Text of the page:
July 5, 2011


John Ferling, Independence: The Struggle to Set America Free (New York: Bloomsbury Press, 2011) ("This is a book about the evolution of American independence and about the events and decisions that ultimately led Congress, with the backing of most colonists, to set America free of the British Empire. The book's subtitle contains the word 'struggle,' and in fact those who favored severing all ties with Great Britain faced a long, difficult battle before, at last, they succeeded in declaring independence. Eleven years elapsed between Britain's first attempt to tax the colonists and the Declaration of Independence. What we today call the War of Independence, or the Revolutionary War, had gone on for fifteen months before the Continental Congress declared independence. For more than a year the colonists fought, and died, not for American independence, but to be reunited with Great Britain on America's terms." Id. at ix-x. "This is not a history of the American Revolution. While it looks at the Anglo-America crisis from its inception down to the Declaration of Independence, the book largely examines the forty-month period between the Boston Tea Party, in December 1773, and Congress's vote for independence in July 1776. Its objective is to understand the major players on both sides, what drove them, the choices they faced, their successes and failures, and, above all, why the American Congress moved steadily--seemingly inexorably--toward a final break with Great Britain." Id. at xii.).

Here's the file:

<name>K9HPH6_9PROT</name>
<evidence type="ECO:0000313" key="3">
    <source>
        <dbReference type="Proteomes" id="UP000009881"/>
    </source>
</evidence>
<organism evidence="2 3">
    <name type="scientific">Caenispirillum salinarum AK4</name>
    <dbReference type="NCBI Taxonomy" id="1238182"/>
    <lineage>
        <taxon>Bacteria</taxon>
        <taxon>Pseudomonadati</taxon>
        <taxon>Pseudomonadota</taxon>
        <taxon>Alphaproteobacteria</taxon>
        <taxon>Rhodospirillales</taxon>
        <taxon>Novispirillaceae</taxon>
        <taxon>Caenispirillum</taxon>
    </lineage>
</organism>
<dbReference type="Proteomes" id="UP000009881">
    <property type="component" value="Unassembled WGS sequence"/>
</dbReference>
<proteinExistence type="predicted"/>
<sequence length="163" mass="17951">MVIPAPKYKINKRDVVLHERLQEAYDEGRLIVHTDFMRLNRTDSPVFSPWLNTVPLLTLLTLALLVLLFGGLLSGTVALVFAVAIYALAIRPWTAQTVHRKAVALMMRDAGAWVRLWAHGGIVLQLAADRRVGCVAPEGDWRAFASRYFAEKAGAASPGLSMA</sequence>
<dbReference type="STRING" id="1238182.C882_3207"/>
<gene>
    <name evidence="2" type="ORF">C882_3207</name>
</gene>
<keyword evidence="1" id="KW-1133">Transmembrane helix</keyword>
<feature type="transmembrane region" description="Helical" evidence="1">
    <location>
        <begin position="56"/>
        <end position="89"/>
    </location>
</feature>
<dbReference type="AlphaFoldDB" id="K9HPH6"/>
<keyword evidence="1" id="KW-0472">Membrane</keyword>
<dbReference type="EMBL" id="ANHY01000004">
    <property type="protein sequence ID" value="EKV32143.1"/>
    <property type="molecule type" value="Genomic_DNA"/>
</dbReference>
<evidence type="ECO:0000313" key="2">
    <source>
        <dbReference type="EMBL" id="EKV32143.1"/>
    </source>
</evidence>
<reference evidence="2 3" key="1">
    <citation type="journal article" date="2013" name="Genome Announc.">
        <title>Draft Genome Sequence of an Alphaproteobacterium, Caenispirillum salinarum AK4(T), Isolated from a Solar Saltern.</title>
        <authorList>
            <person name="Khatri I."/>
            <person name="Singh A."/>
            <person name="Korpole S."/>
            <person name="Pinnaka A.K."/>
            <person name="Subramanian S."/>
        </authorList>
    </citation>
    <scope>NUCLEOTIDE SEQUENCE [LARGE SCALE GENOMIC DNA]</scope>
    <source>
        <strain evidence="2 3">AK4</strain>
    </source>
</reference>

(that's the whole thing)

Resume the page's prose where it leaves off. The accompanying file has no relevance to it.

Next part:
July 4, 2011